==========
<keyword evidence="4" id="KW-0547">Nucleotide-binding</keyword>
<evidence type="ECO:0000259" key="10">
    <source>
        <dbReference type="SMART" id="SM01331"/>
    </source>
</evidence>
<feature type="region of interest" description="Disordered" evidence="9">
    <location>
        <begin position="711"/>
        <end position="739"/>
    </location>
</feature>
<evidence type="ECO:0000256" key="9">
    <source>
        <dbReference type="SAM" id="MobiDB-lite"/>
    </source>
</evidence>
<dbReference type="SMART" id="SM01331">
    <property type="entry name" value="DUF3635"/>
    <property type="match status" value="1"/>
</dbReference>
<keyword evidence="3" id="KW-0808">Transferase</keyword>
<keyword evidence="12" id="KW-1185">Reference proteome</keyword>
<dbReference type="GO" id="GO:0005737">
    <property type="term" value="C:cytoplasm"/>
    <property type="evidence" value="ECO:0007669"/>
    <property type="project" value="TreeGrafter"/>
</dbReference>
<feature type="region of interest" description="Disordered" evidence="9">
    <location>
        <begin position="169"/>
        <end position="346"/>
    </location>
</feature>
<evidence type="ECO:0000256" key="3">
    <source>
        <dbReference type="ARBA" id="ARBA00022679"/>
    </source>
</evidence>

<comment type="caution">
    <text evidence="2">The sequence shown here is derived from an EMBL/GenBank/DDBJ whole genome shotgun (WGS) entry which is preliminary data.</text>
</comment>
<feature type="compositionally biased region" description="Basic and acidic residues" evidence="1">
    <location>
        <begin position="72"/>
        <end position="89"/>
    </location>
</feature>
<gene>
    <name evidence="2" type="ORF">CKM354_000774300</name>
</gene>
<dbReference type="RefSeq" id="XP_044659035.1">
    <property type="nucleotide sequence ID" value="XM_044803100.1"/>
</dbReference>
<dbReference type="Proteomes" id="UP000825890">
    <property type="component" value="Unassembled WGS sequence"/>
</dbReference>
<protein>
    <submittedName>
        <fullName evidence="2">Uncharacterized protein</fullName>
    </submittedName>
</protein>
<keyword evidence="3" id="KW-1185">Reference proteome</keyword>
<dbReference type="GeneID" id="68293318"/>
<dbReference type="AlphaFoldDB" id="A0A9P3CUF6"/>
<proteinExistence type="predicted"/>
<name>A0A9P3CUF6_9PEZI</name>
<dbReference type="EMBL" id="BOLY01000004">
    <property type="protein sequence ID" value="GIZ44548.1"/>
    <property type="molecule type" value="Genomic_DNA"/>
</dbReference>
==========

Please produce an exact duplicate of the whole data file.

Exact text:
<keyword evidence="4" id="KW-0547">Nucleotide-binding</keyword>
<evidence type="ECO:0000259" key="10">
    <source>
        <dbReference type="SMART" id="SM01331"/>
    </source>
</evidence>
<feature type="region of interest" description="Disordered" evidence="9">
    <location>
        <begin position="711"/>
        <end position="739"/>
    </location>
</feature>
<evidence type="ECO:0000256" key="9">
    <source>
        <dbReference type="SAM" id="MobiDB-lite"/>
    </source>
</evidence>
<dbReference type="SMART" id="SM01331">
    <property type="entry name" value="DUF3635"/>
    <property type="match status" value="1"/>
</dbReference>
<keyword evidence="3" id="KW-0808">Transferase</keyword>
<keyword evidence="12" id="KW-1185">Reference proteome</keyword>
<dbReference type="GO" id="GO:0005737">
    <property type="term" value="C:cytoplasm"/>
    <property type="evidence" value="ECO:0007669"/>
    <property type="project" value="TreeGrafter"/>
</dbReference>
<feature type="region of interest" description="Disordered" evidence="9">
    <location>
        <begin position="169"/>
        <end position="346"/>
    </location>
</feature>
<evidence type="ECO:0000256" key="3">
    <source>
        <dbReference type="ARBA" id="ARBA00022679"/>
    </source>
</evidence>

<comment type="caution">
    <text evidence="2">The sequence shown here is derived from an EMBL/GenBank/DDBJ whole genome shotgun (WGS) entry which is preliminary data.</text>
</comment>
<feature type="compositionally biased region" description="Basic and acidic residues" evidence="1">
    <location>
        <begin position="72"/>
        <end position="89"/>
    </location>
</feature>
<gene>
    <name evidence="2" type="ORF">CKM354_000774300</name>
</gene>
<dbReference type="RefSeq" id="XP_044659035.1">
    <property type="nucleotide sequence ID" value="XM_044803100.1"/>
</dbReference>
<dbReference type="Proteomes" id="UP000825890">
    <property type="component" value="Unassembled WGS sequence"/>
</dbReference>
<protein>
    <submittedName>
        <fullName evidence="2">Uncharacterized protein</fullName>
    </submittedName>
</protein>
<keyword evidence="3" id="KW-1185">Reference proteome</keyword>
<dbReference type="GeneID" id="68293318"/>
<dbReference type="AlphaFoldDB" id="A0A9P3CUF6"/>
<proteinExistence type="predicted"/>
<name>A0A9P3CUF6_9PEZI</name>
<dbReference type="EMBL" id="BOLY01000004">
    <property type="protein sequence ID" value="GIZ44548.1"/>
    <property type="molecule type" value="Genomic_DNA"/>
</dbReference>